I'll admit, even though I'm an Instructional Services Librarian, and I am passionate about information literacy, and I have read through at least two iterations of the Framework for Information Literacy, and I think the Framework is a great effort that gets at the more conceptual, overarching meaning of information literacy, I haven't felt overly compelled to express strong opinions about the Framework either way. Partly this is because I am extremely busy as a community college librarian who wears many hats; but I also tend to be a "let-the-cards-fall-as-they-may" kind of person. Sometimes. When the stakes aren't extremely high.

And I guess I feel like I've got a firm enough grasp of info lit and learning outcomes and assessment and all that jazz that I don't believe that any particular document or iteration of that document is going to truly change what we are about as librarians, or what information literacy is. Because information literacy is something that exists in and of itself, and that evolves along with society and culture -- we librarians are just attempting to lasso this set of skills and concepts, give them neat categories and labels, and figure out how to teach and assess those skills and concepts. The Framework gives librarians an opportunity to think more broadly about these concepts and how they extend across a student's lifetime, and to use those ideas to help our practices to evolve -- just as all things, including information literacy itself, evolve. But perhaps I am getting too existential...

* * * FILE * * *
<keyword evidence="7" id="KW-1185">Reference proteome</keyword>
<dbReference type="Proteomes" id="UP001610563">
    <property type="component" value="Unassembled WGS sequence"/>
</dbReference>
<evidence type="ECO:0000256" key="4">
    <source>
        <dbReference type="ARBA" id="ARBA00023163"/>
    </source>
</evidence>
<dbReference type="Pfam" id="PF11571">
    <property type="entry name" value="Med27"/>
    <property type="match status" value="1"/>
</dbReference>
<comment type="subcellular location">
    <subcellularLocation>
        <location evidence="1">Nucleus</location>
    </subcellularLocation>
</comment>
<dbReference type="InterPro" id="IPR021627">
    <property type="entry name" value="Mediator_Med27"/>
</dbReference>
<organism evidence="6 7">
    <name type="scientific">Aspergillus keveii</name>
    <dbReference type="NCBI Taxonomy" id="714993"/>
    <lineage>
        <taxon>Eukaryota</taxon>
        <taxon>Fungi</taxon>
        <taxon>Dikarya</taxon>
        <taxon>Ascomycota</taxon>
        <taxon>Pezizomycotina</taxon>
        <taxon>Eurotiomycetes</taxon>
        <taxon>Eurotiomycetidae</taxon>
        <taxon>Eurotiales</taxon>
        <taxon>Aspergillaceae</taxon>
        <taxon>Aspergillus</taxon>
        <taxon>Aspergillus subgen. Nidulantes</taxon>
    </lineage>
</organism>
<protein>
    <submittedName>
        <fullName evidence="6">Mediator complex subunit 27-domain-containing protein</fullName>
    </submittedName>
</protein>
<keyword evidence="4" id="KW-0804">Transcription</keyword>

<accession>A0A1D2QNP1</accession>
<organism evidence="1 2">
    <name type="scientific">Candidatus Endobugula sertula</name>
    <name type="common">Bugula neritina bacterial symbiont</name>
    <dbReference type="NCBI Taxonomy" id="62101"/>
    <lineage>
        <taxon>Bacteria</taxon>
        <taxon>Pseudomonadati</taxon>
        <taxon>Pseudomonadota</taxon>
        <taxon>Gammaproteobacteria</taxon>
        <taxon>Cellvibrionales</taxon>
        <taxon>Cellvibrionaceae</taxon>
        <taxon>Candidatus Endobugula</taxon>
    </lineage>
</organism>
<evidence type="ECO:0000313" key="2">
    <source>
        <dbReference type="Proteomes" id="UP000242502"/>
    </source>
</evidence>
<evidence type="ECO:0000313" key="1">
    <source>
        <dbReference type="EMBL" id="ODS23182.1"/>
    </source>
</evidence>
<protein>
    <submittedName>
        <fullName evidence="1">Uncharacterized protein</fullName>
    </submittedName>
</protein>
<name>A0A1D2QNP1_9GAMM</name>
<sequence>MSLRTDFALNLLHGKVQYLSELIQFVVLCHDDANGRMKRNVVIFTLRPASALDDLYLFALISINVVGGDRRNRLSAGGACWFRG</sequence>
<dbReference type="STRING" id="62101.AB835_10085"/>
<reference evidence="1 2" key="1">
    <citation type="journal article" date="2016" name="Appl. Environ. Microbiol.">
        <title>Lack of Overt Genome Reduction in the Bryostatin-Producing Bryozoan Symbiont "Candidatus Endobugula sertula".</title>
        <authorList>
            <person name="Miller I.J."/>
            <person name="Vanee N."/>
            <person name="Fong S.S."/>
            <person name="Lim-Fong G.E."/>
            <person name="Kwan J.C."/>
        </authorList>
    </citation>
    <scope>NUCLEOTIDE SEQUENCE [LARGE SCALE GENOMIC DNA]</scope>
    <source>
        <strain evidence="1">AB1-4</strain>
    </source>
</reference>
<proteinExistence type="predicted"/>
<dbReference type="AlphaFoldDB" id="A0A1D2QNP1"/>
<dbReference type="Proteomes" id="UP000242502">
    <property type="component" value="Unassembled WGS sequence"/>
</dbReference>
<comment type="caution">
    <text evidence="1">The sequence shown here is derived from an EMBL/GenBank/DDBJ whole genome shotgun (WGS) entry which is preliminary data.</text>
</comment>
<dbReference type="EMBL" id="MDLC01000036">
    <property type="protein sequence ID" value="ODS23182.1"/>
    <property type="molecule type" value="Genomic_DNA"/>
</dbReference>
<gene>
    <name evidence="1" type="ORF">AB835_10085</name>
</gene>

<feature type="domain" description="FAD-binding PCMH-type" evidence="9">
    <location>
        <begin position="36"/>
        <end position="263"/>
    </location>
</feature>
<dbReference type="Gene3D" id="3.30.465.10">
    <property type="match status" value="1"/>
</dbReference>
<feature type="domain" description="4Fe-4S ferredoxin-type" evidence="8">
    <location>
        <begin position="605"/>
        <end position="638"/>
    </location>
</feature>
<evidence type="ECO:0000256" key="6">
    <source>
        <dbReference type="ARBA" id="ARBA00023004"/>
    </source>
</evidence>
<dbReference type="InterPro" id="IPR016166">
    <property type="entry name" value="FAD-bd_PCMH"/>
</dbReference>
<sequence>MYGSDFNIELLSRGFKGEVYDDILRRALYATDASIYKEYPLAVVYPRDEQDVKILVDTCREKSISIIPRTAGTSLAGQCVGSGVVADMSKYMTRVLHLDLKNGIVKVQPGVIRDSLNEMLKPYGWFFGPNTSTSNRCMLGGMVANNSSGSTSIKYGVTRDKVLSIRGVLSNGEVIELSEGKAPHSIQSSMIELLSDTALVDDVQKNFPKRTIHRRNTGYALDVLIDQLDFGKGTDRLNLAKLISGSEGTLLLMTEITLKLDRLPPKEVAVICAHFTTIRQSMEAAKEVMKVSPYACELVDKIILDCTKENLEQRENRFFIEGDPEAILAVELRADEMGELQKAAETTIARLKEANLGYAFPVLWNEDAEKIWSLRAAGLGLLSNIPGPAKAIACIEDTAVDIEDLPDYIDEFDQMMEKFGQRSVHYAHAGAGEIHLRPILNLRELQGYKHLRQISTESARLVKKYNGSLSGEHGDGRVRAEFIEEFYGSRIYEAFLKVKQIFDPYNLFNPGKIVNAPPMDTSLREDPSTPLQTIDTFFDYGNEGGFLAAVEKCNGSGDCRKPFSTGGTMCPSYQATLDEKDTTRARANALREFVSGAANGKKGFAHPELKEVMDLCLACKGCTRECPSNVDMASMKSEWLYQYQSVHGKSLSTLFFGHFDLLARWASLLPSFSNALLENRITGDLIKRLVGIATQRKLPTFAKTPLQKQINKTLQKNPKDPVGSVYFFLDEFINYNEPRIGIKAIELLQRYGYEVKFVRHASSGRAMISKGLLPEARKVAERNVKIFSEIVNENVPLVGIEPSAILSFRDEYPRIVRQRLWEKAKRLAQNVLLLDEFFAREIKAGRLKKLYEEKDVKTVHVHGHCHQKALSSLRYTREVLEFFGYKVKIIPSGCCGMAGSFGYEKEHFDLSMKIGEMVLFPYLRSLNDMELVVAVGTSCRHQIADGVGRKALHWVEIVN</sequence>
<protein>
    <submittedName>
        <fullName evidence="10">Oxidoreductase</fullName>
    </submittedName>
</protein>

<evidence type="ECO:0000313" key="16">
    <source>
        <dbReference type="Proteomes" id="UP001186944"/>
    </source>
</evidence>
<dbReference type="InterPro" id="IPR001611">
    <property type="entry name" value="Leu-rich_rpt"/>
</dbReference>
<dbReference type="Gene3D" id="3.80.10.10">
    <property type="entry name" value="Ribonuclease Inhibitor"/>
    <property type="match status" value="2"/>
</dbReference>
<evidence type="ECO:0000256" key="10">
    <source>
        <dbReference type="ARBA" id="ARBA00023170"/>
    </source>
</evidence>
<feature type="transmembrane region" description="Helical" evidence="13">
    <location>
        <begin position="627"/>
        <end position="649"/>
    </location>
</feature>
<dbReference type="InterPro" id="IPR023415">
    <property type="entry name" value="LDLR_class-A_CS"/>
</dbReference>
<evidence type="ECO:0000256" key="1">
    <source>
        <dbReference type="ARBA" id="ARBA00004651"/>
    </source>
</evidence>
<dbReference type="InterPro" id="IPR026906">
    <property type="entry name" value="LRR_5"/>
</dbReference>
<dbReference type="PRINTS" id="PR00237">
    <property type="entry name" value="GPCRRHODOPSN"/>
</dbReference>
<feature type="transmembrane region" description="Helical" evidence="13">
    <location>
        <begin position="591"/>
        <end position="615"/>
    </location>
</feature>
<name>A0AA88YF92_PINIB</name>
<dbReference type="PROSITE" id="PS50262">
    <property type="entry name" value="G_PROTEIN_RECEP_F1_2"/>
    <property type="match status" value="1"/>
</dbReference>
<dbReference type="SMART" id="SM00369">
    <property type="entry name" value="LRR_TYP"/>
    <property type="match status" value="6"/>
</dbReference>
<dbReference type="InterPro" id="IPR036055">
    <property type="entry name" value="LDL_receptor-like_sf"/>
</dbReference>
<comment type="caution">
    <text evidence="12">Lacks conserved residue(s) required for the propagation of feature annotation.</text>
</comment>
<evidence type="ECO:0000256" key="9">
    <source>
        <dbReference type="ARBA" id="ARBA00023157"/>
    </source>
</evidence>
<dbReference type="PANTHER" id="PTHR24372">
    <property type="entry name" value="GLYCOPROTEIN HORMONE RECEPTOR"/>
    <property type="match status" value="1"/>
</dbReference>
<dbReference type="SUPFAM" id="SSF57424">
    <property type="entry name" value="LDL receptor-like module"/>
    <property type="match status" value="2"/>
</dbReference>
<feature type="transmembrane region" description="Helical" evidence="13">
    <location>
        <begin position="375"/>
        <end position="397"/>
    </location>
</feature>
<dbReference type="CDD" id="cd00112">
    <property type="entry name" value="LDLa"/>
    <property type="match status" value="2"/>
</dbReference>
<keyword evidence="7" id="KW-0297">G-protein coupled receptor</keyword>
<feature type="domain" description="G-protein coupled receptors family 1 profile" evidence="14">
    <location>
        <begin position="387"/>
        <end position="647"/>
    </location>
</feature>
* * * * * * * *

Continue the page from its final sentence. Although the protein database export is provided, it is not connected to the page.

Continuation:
Bottom line: we needed this Framework, this heady and theoretical but imperfect document that takes information literacy to a new level of intellectualism and, I think, elevates it as an academic field. At the same time, I think these New Jersey librarians make some valid points; I signed their open letter in agreement. There are good reasons to keep, but update, the Standards -- not least of which is, they are still true (with perhaps some updating needed). Just because we now have the Framework doesn't mean that students don't still need to learn to recognize their information needs and access, evaluate, and use information ethically and legally. They very much do! And, as mentioned in the Open Letter, these Standards have now been infused in many colleges' and universities' general education goals, and other assessment guidelines.

So, "getting rid" of the Standards not only doesn't really make much sense -- it's kind of impossible. Sure, you could physically take down those pages on ACRL's website, and consider any old evidence of the preexisting Standards to be null and void -- but that doesn't mean they won't rise again, like the Phoenix from the ashes, as we attempt to develop concrete student learning outcomes for each "Frame"... At the same time, when writing SLOs, it's important to think about the broader, overarching understandings that we are trying to get at in our instruction, for those are the things that students will take with them when they leave us. The Framework gives us "labels" for those understandings, while also keeping us from falling into our old, compartmentalized, overly-detailed librarian ways when it comes to instruction.

The Framework and Standards: they can go hand-in-hand. Let's figure out how to make them talk together.

Friday, October 3, 2014

The Limitations of Teaching Sources as Objects